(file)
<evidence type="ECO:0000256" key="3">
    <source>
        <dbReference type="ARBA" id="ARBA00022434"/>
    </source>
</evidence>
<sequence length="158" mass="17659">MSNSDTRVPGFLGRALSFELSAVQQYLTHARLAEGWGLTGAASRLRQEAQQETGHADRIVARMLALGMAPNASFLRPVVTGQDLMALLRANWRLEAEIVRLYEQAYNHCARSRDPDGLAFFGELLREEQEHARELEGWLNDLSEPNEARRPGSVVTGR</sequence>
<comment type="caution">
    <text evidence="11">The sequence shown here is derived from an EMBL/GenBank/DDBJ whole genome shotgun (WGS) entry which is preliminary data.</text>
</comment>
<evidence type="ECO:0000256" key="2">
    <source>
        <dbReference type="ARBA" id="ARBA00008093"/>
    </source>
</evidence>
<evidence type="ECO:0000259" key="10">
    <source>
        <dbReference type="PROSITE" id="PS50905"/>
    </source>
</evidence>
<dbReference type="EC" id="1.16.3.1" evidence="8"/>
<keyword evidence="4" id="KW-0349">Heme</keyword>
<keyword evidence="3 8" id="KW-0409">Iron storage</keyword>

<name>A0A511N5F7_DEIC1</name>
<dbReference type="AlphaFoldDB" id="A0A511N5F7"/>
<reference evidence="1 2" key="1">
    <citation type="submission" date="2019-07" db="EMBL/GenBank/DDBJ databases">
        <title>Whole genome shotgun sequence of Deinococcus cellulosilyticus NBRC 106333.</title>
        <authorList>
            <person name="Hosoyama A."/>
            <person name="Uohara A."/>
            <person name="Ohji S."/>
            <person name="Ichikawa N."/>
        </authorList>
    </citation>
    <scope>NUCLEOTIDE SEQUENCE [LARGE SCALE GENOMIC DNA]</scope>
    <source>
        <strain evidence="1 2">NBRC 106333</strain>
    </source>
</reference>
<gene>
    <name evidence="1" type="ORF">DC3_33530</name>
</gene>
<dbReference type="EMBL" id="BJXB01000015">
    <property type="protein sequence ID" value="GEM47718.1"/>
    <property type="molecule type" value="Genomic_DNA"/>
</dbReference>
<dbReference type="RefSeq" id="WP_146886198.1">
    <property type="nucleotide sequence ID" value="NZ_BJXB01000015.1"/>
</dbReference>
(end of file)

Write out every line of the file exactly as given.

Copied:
<evidence type="ECO:0000256" key="3">
    <source>
        <dbReference type="ARBA" id="ARBA00022434"/>
    </source>
</evidence>
<sequence length="158" mass="17659">MSNSDTRVPGFLGRALSFELSAVQQYLTHARLAEGWGLTGAASRLRQEAQQETGHADRIVARMLALGMAPNASFLRPVVTGQDLMALLRANWRLEAEIVRLYEQAYNHCARSRDPDGLAFFGELLREEQEHARELEGWLNDLSEPNEARRPGSVVTGR</sequence>
<comment type="caution">
    <text evidence="11">The sequence shown here is derived from an EMBL/GenBank/DDBJ whole genome shotgun (WGS) entry which is preliminary data.</text>
</comment>
<evidence type="ECO:0000256" key="2">
    <source>
        <dbReference type="ARBA" id="ARBA00008093"/>
    </source>
</evidence>
<evidence type="ECO:0000259" key="10">
    <source>
        <dbReference type="PROSITE" id="PS50905"/>
    </source>
</evidence>
<dbReference type="EC" id="1.16.3.1" evidence="8"/>
<keyword evidence="4" id="KW-0349">Heme</keyword>
<keyword evidence="3 8" id="KW-0409">Iron storage</keyword>

<name>A0A511N5F7_DEIC1</name>
<dbReference type="AlphaFoldDB" id="A0A511N5F7"/>
<reference evidence="1 2" key="1">
    <citation type="submission" date="2019-07" db="EMBL/GenBank/DDBJ databases">
        <title>Whole genome shotgun sequence of Deinococcus cellulosilyticus NBRC 106333.</title>
        <authorList>
            <person name="Hosoyama A."/>
            <person name="Uohara A."/>
            <person name="Ohji S."/>
            <person name="Ichikawa N."/>
        </authorList>
    </citation>
    <scope>NUCLEOTIDE SEQUENCE [LARGE SCALE GENOMIC DNA]</scope>
    <source>
        <strain evidence="1 2">NBRC 106333</strain>
    </source>
</reference>
<gene>
    <name evidence="1" type="ORF">DC3_33530</name>
</gene>
<dbReference type="EMBL" id="BJXB01000015">
    <property type="protein sequence ID" value="GEM47718.1"/>
    <property type="molecule type" value="Genomic_DNA"/>
</dbReference>
<dbReference type="RefSeq" id="WP_146886198.1">
    <property type="nucleotide sequence ID" value="NZ_BJXB01000015.1"/>
</dbReference>